Logger works to “Escape the Beast”

Third generation logger, Mark Brickman from Iron Mountain Michigan, first sat on the driver’s seat of his father’s log skidder at the age of seven.  “Right then I knew that all I ever wanted to be was a logger,” said Brickman.   He has done it all in the logging business across the Midwest;  Timber felling, pole-skidding, bulldozer operator, truck driver, sawmill worker, and he now drives a large modern forwarder (with joystick controls, stereo music system, and cab climate control).  Today at age 46, he knows that all he wants now is to escape the pressures of the modern timber industry.


He describes his life today as being controlled in many bad ways by the forces of the timber industry – an entity he repeatedly names ‘The Beast.’  “The Big Corporations are the head of the beast – a few people on top make all the money.”   All the trends are going in a bad way for the forest, loggers, and forest owners - according to Brickman.

Mechanization is bad
Mechanization of the logging operation – using a few big machines to harvest large volumes of wood is producing many bad effects.  “The industry wants fewer workers and less insurance claims.  The big equipment manufacturers don’t make any small logging machines any more.  By focusing on cutting big volumes, the waste in the woods is very discouraging,” said Brickman.  “Mechanical harvesters cut too many good young trees that should be our future veneer logs, just to get through.  I see serious damage to the land from these huge & heavy machines that was not evident with smaller machines I operated in the past.”

Corporate Profit Taking
He sees the big mills changing ownership, resulting in more problems.  “Consolidated Papers was an important mill in Wisconsin for 95 years.  They owned a lot of land and replanted for the future.”  Now foreign owned corporations control much of Wisconsin’s pulp and paper industry.  “New owners are raping the land, they slick off the timber and sell it off for recreation land.”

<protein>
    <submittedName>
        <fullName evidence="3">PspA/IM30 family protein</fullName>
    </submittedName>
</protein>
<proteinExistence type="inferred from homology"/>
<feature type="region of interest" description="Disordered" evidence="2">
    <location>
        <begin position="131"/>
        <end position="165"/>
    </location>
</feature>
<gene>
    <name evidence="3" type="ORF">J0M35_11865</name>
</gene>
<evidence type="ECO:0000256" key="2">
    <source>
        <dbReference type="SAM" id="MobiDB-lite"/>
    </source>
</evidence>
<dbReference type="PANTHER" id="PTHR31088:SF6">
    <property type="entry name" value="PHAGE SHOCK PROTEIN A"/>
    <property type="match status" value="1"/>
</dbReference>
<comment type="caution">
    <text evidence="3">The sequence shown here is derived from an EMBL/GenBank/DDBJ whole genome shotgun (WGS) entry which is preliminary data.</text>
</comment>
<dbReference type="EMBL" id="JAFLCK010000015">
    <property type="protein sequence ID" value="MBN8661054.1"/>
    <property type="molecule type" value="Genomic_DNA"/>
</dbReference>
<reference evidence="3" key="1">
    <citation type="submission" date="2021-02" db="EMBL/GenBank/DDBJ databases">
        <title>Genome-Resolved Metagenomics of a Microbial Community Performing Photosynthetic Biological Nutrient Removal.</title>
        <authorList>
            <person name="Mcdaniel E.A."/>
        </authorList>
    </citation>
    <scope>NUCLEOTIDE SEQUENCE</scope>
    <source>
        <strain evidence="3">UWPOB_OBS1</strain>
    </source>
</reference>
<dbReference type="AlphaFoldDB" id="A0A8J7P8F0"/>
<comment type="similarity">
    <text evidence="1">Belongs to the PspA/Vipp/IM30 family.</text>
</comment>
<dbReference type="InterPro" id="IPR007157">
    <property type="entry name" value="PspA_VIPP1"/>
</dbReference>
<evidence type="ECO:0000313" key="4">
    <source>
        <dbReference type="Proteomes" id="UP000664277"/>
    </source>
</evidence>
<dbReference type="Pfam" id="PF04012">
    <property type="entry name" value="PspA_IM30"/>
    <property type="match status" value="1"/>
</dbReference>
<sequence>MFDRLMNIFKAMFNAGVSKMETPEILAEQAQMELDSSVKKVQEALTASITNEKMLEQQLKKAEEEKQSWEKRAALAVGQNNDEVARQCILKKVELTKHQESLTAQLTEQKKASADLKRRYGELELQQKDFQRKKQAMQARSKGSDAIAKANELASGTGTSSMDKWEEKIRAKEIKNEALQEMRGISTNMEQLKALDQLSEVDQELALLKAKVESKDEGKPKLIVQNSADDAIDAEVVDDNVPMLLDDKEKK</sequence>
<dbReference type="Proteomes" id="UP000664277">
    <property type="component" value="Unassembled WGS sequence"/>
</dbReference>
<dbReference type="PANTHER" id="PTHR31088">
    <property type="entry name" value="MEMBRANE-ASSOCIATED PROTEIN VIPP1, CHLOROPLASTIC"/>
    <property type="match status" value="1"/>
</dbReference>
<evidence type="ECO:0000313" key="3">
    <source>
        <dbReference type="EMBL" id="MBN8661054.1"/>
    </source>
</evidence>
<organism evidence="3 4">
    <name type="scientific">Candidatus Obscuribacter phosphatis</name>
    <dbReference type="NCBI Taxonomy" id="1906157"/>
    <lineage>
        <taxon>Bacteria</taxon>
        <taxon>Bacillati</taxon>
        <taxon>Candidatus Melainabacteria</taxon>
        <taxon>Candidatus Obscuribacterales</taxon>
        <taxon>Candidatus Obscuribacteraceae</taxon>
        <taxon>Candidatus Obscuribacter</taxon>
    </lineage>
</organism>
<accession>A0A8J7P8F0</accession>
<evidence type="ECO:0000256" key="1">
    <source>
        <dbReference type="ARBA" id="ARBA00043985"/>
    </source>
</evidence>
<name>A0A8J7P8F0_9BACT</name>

Our timber has been over-harvested
“We are now paying for the greed of our ancestors.  Logs being processed in the sawmills are getting smaller and lower quality – the good timber is about gone.”  Brickman has been on the road for 8 years now, just to find work.  “It has been tough on my family.”

Managed Forest Law Feeds the Beast!
More and more landowners join the Wisconsin Managed Forest Law to save on quickly rising property taxes.  “Then the State tells them they have to cut their timber and how it will be cut.  The big corporations love this!  Their foresters get big piles of MFL management plans from the DNR office and the forest owners have to cut their trees.  The consulting foresters like this too.  It puts a lot of wood on the market!”, said Brickman.

‘Certification’ is a Sham!
“Everything is “certified” today, but I think we went backwards – not forward.  In reality, devastating harvests happen in the forest everyday.  Certification is just another way of B.S.ing the public.  I see “certified” loggers use that to get new jobs, but nothing has changed.”

The Lumberjacks are about gone
“Twenty years ago, there were a lot more men in the woods.  Pole-skidding with small machines was better than today’s mechanical harvesters and forwarders.     Men were in control – you made your own game plan.  Now the big machines dictate how a harvest is done.  It is all about speed and volume.   Good quality works takes time.  The elite Lumberjack has all but disappeared.”

Brickman sees four common management strategies
that he feels are wrong;

  1. Some forest owners don’t care about the forest, they just want to get as much money today as possible from a timber harvest.
  2. Paper mills just want to grow fiber.  They don’t sort out the good logs from the grinder.
  3. Sawmill loggers just cut anything with a sawlog in it.
  4. Many loggers want to be honest, but when you have big machinery payments - you are pushed and shoved to cheat the forest owners, just to put food on the table for your family.

“I get to talk with a lot of landowners.  Today they feel they are losing their freedom – to the Beast – the Big Corporations.  It is now a race to see who is going to cut the last good tree from the forest with their big machine.”

Brickman is ashamed of his industry.  He feels that it is a privilege to work on privately owned land, the industry should respect the forest owners and their property.  But he is unable to change anything.  He is looking for a way out. 

Brickman has heard how some small forest management businesses now sell high value wood products direct to customers.  This intrigues him no end!   Making and selling log homes, flooring, furniture, etc. offer a new opportunity to run a business where he could be in control and earn a good wage again, but he is unsure how he can afford to start a new business.  “I want to get back to a family wood business – a ‘way of life’ based on our timber.”